Trade, foreign policy, diplomacy and health

5. Genomics Knowledge

Halla Thorsteinsdottir, Abdallah S Daar, Richard D Smith, Peter A Singer

GPG aspects of genomics

  • Genomics is principally about knowledge
  • Knowledge is non-excludable
  • Knowledge is non-rival
  • But goods within which genomics knowledge is embodied may not be
  • Genomics is global
  • Distinction between global production and dissemination of genomics knowledge, and its utilisation

Genomics is principally about knowledge; typically considered to be the archetypal public good. Knowledge, particularly that produced by basic research such as genomics, is often costly to produce, but once produced is virtually costless to reproduce and reuse and difficult/costly to exclude people from access to. In terms of genomics, much of what is found will typically be published in international journals, or on the Internet , open to all who wish to, and are able to, acquire it.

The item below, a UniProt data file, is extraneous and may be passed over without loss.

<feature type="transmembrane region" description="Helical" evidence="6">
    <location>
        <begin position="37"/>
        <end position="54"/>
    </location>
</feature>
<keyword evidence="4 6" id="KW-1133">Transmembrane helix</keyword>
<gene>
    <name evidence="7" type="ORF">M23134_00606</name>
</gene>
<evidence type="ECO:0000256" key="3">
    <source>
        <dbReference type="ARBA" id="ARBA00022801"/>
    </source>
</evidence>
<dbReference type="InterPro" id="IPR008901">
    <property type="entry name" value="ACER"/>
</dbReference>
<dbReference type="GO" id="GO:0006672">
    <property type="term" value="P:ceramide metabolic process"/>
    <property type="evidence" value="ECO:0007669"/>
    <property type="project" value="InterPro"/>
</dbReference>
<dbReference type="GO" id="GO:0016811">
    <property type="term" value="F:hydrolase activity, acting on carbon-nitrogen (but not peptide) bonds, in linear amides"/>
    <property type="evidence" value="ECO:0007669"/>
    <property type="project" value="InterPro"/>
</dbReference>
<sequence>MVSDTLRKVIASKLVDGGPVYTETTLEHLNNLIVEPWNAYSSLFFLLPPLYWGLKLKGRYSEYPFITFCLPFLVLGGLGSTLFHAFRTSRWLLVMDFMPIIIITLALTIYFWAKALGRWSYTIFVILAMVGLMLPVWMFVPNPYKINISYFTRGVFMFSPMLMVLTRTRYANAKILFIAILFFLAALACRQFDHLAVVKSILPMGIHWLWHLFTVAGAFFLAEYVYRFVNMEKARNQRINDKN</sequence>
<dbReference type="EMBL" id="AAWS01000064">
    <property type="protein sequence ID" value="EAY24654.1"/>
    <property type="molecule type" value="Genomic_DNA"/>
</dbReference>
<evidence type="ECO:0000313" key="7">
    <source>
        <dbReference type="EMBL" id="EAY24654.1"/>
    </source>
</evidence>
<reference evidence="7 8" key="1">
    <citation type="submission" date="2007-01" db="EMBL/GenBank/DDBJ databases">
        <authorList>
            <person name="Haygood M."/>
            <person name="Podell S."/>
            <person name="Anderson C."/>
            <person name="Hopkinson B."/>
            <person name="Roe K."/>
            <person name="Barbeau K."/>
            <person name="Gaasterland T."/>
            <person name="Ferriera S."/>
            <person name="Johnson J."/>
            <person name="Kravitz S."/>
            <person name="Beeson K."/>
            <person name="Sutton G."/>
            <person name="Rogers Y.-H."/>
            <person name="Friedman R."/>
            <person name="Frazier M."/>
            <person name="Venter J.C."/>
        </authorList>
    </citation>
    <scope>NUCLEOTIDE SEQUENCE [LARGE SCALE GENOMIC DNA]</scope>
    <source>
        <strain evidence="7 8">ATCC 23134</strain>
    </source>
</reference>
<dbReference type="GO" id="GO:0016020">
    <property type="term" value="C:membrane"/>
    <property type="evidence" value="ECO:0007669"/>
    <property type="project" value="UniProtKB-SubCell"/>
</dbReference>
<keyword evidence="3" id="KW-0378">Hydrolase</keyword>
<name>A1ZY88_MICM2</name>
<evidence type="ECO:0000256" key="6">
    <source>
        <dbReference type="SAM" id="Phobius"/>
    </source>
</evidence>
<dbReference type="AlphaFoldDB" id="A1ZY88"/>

Knowledge is also non-rival. Numerous people can utilise information of the genome to generate new diagnostic tests or treatments. The knowledge itself is not depleted when used, making it possible for additional individuals to use knowledge for various purposes.

However, although the knowledge produced by genomics research is a public good, this does not mean that the goods within which the knowledge is embodied, that the utilisation of genomics, will not be excludable or rival.

Genomics is also global as it is based on examining the globally shared resource of the human genome. Further, the global nature of genomics has been reinforced by the impressive free collaboration between scientists, laboratories and countries in deciphering the human genome. This reflects the wish to make knowledge from the human genome available for the common good of mankind, with as few proprietary intrusions as possible.

However, there is perhaps a distinction to be made between the global production and dissemination of genomics knowledge, and its utilisation.